The eternal national values are then those intangible contributions to national life such as the old South gave – not wealth, not progress, but those great qualities of tradition and conservatism and individuality which neither Depression nor hard times can destroy.

May the faith of the old South be ours, so that we can rebuild our State and Nation – and as we do so may we add the South’s contribution to American life not only its heritage of conservatism, of tradition and individuality, but also that spirit of silent strength in the hours of adversity – that spirit shown during the War and Reconstruction.”

(The Tragic Era, Dr. Julian S. Waterman, Dean, University of Arkansas Law School, Memorial Day speech at Fayetteville, Confederate Veteran Magazine, July, 1931, excerpt, pp. 275-277)

Principles Essential to the Perpetuation of the Union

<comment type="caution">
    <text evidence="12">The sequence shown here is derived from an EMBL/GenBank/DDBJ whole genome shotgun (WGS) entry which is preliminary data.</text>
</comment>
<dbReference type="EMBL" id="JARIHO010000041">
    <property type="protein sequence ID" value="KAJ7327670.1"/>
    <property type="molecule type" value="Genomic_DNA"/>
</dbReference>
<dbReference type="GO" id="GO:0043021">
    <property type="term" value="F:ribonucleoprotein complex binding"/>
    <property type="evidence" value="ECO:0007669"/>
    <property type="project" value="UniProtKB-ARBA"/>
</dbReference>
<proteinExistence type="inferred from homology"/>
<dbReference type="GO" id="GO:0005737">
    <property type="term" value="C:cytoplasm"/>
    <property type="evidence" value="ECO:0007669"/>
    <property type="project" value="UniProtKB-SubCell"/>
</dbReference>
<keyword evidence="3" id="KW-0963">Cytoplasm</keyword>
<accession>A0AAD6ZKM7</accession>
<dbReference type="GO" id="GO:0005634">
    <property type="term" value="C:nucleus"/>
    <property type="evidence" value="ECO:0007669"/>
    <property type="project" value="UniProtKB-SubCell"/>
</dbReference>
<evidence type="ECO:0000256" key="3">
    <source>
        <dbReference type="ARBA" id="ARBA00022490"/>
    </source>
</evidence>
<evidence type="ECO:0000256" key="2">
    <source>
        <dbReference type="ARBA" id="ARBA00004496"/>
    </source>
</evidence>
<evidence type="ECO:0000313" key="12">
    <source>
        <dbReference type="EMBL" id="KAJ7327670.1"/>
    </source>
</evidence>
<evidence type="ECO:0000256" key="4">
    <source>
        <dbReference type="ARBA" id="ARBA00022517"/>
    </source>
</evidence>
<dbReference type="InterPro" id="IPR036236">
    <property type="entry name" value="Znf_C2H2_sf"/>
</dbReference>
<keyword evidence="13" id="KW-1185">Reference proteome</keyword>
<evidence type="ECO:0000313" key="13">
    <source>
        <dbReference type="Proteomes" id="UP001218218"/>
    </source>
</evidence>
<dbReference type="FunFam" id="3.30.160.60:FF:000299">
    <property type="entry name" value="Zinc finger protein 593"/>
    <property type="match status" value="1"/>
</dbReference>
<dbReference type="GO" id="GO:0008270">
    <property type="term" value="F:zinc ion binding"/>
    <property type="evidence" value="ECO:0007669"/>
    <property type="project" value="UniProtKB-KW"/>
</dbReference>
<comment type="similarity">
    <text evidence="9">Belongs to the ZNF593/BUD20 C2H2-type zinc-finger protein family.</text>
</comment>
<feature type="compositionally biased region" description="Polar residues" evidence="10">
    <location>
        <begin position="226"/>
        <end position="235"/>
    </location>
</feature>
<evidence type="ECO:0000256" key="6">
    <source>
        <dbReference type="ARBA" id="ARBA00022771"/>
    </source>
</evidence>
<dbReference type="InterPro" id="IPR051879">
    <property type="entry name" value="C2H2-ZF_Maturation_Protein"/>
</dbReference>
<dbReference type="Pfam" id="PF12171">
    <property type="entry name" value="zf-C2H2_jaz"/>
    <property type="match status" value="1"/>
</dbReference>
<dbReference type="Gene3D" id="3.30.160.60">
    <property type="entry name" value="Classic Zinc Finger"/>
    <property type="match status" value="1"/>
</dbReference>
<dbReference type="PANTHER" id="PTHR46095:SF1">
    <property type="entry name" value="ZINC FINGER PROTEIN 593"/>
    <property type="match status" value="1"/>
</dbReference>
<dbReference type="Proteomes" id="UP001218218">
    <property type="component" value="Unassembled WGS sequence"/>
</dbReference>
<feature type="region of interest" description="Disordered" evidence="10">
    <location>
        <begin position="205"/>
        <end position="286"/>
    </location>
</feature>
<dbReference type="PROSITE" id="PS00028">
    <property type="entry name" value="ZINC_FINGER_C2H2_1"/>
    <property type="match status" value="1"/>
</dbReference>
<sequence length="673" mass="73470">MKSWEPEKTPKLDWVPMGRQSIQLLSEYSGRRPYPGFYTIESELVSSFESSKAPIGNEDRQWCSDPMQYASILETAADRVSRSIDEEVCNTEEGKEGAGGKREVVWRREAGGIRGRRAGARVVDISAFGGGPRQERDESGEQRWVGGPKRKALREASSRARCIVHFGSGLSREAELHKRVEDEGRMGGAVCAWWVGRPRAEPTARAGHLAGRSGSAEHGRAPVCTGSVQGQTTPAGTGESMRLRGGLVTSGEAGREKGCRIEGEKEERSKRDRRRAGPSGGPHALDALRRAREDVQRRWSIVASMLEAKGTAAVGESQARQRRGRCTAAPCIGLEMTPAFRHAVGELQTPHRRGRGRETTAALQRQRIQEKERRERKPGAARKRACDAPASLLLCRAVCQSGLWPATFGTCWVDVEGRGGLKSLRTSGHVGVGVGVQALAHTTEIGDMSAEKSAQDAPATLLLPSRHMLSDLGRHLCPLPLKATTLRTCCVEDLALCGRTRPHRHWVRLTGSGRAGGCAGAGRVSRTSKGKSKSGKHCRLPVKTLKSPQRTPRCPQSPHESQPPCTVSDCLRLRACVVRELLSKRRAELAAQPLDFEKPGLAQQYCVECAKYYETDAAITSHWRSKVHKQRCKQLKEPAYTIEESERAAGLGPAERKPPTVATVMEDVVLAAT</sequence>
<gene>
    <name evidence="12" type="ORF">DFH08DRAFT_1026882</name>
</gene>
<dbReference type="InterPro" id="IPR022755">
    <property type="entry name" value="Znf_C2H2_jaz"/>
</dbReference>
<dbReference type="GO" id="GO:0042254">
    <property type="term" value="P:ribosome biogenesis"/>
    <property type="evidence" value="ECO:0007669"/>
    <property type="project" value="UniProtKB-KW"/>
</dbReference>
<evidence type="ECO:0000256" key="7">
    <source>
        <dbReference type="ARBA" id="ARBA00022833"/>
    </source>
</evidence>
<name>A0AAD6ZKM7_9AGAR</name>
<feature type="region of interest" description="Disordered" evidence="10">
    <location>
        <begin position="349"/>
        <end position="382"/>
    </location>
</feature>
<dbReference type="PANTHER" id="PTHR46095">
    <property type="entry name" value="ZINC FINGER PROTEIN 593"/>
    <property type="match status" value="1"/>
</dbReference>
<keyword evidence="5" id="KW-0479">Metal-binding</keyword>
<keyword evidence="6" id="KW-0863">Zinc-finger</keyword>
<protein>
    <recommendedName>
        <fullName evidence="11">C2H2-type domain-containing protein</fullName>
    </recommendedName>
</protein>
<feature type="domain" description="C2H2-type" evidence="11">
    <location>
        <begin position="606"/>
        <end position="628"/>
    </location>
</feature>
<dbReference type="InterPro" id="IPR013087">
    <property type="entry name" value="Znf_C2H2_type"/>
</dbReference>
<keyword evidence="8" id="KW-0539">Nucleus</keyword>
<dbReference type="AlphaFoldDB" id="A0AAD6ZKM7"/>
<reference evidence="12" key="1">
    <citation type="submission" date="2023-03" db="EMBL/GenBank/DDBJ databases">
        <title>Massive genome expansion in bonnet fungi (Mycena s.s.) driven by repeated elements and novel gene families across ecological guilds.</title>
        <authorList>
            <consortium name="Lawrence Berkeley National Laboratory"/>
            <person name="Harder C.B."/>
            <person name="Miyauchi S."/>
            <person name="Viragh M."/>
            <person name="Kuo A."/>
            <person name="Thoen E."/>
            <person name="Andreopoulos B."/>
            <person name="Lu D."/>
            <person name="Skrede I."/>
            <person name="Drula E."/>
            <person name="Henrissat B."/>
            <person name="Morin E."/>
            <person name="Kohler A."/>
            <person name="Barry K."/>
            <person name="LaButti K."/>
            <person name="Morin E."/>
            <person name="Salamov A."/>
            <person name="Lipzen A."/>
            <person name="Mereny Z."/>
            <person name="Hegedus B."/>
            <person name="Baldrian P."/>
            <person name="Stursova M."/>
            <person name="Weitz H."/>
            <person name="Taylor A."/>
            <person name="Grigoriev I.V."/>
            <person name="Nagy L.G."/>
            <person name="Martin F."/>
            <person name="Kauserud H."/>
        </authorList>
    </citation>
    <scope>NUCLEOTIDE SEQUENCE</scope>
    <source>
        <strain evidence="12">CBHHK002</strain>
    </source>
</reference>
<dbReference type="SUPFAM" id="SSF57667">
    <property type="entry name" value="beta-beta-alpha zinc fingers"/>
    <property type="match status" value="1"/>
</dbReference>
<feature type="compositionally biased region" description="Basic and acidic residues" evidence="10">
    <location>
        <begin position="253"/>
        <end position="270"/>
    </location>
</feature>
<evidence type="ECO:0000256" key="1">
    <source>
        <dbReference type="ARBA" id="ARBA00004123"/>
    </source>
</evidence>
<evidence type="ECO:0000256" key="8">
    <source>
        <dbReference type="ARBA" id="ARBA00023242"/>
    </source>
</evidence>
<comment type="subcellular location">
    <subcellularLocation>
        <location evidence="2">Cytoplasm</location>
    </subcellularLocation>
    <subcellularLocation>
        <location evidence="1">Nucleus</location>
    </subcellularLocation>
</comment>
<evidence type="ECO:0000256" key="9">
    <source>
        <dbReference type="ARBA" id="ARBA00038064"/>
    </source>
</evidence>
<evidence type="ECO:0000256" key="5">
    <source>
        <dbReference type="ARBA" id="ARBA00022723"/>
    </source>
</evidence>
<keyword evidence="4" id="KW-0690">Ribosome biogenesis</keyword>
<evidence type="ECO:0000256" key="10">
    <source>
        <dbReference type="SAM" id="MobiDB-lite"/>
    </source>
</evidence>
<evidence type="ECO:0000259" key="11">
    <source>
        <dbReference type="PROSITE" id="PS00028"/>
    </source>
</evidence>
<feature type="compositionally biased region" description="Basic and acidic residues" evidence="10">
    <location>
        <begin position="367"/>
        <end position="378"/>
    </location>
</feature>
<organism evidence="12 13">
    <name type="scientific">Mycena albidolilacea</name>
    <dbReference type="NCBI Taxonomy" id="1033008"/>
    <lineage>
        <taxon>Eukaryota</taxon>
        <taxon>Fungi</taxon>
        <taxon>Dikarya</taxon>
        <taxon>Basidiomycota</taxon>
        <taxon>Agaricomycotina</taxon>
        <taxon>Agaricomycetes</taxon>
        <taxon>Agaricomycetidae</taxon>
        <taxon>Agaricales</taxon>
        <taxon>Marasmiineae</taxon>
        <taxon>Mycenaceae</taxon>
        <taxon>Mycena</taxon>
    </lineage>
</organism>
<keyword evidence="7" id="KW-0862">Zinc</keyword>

Richmond’s bronze statue of Gen. Stonewall Jackson was dedicated on October 26, 1875 before a crowd of 50,000; the oration was delivered by the Rev. Moses D. Hoge of Richmond’s Second Presbyterian Church.  Gen. Joseph E. Johnston served as Chief-Marshal; attending were Generals D.H. Hill, W.H.F. Lee, Fitzhugh Lee, and 500 members of the Old Stonewall Brigade.

Bernhard Thuersam, www.Circa1865.com

 

Principles Essential to the Perpetuation of the Union

“For, when we ask what has become of the principles in defense of which Jackson imperiled and lost his life, then I answer: A form of government may change, a policy may perish, but a principle may never die. Circumstances may so change as to make the application of the principle no longer possible, bits it innate vitality is not affected thereby. The conditions of society may be so altered as to make it idle to contend for a principle which no longer has any practical force, but these changed conditions of society have not annihilated one original truth.

The application of these postulates to the present situation of our country is obvious. The people of the South maintained, as their fathers maintained before them, that certain principles were essential to the perpetuation of the Union according to its original Constitution.

Rather than surrender their convictions, they took up arms to defend them. The appeal was in vain. Defeat came, they accepted it, with its consequences, just as they would accepted victory with its fruits.